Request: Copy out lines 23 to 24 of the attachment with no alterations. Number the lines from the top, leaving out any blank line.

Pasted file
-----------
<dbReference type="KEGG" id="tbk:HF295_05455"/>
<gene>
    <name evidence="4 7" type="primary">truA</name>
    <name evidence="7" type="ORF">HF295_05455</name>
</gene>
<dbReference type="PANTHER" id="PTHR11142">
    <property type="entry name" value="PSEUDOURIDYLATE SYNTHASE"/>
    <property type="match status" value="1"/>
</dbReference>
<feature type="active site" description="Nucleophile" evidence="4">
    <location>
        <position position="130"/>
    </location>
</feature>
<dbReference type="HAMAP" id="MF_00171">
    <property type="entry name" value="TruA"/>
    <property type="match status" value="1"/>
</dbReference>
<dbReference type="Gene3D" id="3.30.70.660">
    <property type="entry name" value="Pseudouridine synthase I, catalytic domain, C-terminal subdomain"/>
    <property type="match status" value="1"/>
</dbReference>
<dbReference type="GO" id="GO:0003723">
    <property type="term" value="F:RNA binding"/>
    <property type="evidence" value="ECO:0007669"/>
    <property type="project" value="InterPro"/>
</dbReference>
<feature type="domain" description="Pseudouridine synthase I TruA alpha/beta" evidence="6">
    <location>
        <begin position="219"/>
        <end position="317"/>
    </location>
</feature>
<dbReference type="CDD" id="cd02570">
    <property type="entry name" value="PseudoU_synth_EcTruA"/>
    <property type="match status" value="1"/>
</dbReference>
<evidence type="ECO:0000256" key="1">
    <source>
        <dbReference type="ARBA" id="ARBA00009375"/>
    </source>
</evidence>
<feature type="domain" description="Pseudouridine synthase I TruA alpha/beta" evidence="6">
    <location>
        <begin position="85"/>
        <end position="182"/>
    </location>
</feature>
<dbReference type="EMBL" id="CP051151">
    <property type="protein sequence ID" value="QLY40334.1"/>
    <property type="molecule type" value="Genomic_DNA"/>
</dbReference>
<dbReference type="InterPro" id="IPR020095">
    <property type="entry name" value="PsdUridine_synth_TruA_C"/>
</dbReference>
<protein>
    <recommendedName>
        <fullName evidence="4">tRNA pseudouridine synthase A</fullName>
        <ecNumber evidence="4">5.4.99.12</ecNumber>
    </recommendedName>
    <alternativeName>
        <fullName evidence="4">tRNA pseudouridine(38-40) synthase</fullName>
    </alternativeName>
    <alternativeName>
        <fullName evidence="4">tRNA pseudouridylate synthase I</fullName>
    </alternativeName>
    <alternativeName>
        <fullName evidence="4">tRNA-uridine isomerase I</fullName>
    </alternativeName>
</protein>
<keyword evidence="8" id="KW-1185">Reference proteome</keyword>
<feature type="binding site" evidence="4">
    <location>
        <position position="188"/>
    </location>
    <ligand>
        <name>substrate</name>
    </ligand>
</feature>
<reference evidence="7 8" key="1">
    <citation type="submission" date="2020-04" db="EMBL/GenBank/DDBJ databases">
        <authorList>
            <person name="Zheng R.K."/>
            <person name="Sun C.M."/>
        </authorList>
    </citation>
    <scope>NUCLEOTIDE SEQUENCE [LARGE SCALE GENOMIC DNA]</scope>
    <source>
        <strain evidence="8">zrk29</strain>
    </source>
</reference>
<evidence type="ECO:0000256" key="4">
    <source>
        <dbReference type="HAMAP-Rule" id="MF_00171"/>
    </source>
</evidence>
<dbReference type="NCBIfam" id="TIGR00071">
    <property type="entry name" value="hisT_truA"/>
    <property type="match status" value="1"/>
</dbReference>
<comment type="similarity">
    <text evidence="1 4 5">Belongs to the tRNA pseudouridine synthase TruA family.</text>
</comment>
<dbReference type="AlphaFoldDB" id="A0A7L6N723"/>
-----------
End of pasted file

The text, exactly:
<dbReference type="GO" id="GO:0003723">
    <property type="term" value="F:RNA binding"/>